Wednesday, April 02, 2008: I had a busy day – one unruly thing after another. However, I had a couple high-point phone calls via two of the LBT commissioners, including Mayor Gove and Commissioner Palmer. They were both emphatic (and very affable) about pulling this proposed ordinance in response to public feedback. The entire commission responded very quickly to angler concerns.
The toe-of-the-dune ordinance was, as I had noted, primarily an effort to display an ongoing concern for beach protection. The impact on mobile fishing was not fully understood until reactions started to filter in.
I will be sitting down with Mayor Gove next week to discuss the subtleties of eroding beaches as they relate to mobile fishing. I have a keen sense that the LBT commissioners are pro-fishing. It has to be remembered that they have been very attentive to keeping the buggy drive-on entrance to Holgate open, despite horrific ongoing erosion. (Obvious: Holgate is now closed for the plover season. )
While on the subject, I want to give positive angler feedback to virtually every town on LBI – with a friendly exclusion of the borough of Barnegat Light, which does not allow beach buggies on the beaches but is very positively attuned to the fishing realm in general. The governing bodies of Beach Haven, Long Beach Township, Ship Bottom, Surf City and Harvey Cedars have repeatedly shown a solid appreciation toward the tradition of surf fishing. What’s more – and just as important – those town leaders also have a keen sense of the economic importance of anglers (and their families), particularly as they relate to spring and fall business. While it’s far nobler to consider one’s self as part of an historic angling tradition, the economic perspective is the one that often carries the greatest muscle when it comes to achieving fishing rights.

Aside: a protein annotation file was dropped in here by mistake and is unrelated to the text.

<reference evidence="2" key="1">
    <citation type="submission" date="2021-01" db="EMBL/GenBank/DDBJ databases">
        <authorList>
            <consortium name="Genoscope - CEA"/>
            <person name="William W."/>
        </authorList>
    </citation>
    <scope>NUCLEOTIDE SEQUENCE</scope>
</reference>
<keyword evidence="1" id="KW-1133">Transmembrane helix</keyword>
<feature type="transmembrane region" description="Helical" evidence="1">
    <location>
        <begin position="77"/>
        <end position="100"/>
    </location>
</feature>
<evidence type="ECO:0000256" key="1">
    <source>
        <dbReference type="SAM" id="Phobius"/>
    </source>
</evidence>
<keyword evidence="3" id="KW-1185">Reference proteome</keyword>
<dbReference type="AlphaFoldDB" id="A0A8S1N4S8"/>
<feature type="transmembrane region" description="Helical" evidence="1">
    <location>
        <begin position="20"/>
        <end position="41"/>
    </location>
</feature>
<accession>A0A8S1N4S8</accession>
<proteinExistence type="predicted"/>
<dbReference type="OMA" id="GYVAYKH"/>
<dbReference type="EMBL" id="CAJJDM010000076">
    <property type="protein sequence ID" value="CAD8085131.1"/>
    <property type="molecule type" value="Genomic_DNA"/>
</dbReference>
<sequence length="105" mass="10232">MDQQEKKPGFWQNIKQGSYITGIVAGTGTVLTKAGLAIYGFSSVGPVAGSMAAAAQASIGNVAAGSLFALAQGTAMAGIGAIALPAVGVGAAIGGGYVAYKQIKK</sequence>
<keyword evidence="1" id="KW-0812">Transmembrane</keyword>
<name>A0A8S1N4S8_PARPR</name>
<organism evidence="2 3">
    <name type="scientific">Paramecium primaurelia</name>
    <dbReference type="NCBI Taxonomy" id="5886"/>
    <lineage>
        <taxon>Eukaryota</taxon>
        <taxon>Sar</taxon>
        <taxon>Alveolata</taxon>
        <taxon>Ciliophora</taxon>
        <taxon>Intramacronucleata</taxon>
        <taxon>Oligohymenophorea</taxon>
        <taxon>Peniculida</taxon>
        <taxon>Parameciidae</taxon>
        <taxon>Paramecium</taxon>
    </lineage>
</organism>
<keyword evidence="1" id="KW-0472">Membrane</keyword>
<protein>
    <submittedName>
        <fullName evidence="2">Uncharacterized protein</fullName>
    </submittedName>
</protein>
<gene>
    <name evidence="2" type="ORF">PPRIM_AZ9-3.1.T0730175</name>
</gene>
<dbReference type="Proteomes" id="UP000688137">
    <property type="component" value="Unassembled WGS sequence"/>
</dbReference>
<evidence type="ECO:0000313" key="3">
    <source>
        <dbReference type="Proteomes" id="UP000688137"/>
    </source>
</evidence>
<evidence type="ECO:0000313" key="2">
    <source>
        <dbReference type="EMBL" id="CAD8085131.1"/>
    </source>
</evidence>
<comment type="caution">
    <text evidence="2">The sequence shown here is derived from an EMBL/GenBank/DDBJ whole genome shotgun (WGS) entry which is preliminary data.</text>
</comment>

I did hear some rightful criticism regarding the low number of critical emails that reached the commissioners regarding the “toe of the dune” ordinance. They did receive quite a few. Not dozens, though. I’m hoping I can garner optimism from the many emails and chatroom communiqués surrounding the potential problems of the proposed ordinance.
Anyway, I know that a number of folks were considering making a lengthy drives down to this Friday’s LBT Commissioners’ Meeting. NOTE: The subject of the “toe of the dune” ordinance will NOT even be explored (discussed). It’s been fully “pulled” -- and not soon to be resurrected. Per usual, these meetings allow public comment at the end. Hopefully, chat will soon begin about how to get sand fixes for troubled LBI beaches.
As for angling, the honking wind thing flared again. While no 50 mph gust were seen some strong 40 mph’ers came from the south and then the west. The ocean is looking decent for bassing. The fish are there. The bay has some bass, including Manahawkin Bay. Forage fish are showing strongly.
The Mullica and Graveling Points (and related beaches) are schoolie-ing. A number of anglers are taking numerous bass, some to 25 inches. Expectedly, fishing folks are pretty pleased with just seeing the rods tips activate. It won’t be long before the “Where’s a frickin’ keeper” phase will move in. Bass are hitting artificials upstream.
More stuff tomorrow.
Email response: Some of the eutrophication is due to the dredging or lack thereof in the inlets.
Some is due to you favorite dike.
Some is due to boats stirring up sediment as they move under power, then add in jet skis sucking up and thrusting out water at high pressure.
Some is due to Tuckers Island coming back.
High temp water from the Nuclear power plant.
The natural cycle of the various bay grasses dying.
Mid bay islands shrinking, where do you think all that muck and mire are going?
Interestingly enough, there are some pretty skinny patches of water coming out of BHW, how long before they get too skinny?
When was the last time the ICW was dredged? Will it ever happen again?
What effect do all the bulkheads have on the bay regarding the potential for buildup of materials? How about their effect on current?
Global warming may have a positive effect for all of us in the long run, at least we will have deeper water. But think about that, what impact would deeper water have on the bays? What would then die off for lack of sunlight? How about pressure caused by depth?
The good news about not replenishing the beaches is that maybe some of the people resisting the needed changes will have their houses wiped out by a storm. I'm hoping that the state or their insurance companies would then step in and not allow them to rebuild. There is precedent for that in North Jersey along one of the rivers which continually flooded and the water front residents were finally told to get out. You can replace someone’s couch and TV just so many times. It only took about 30 years.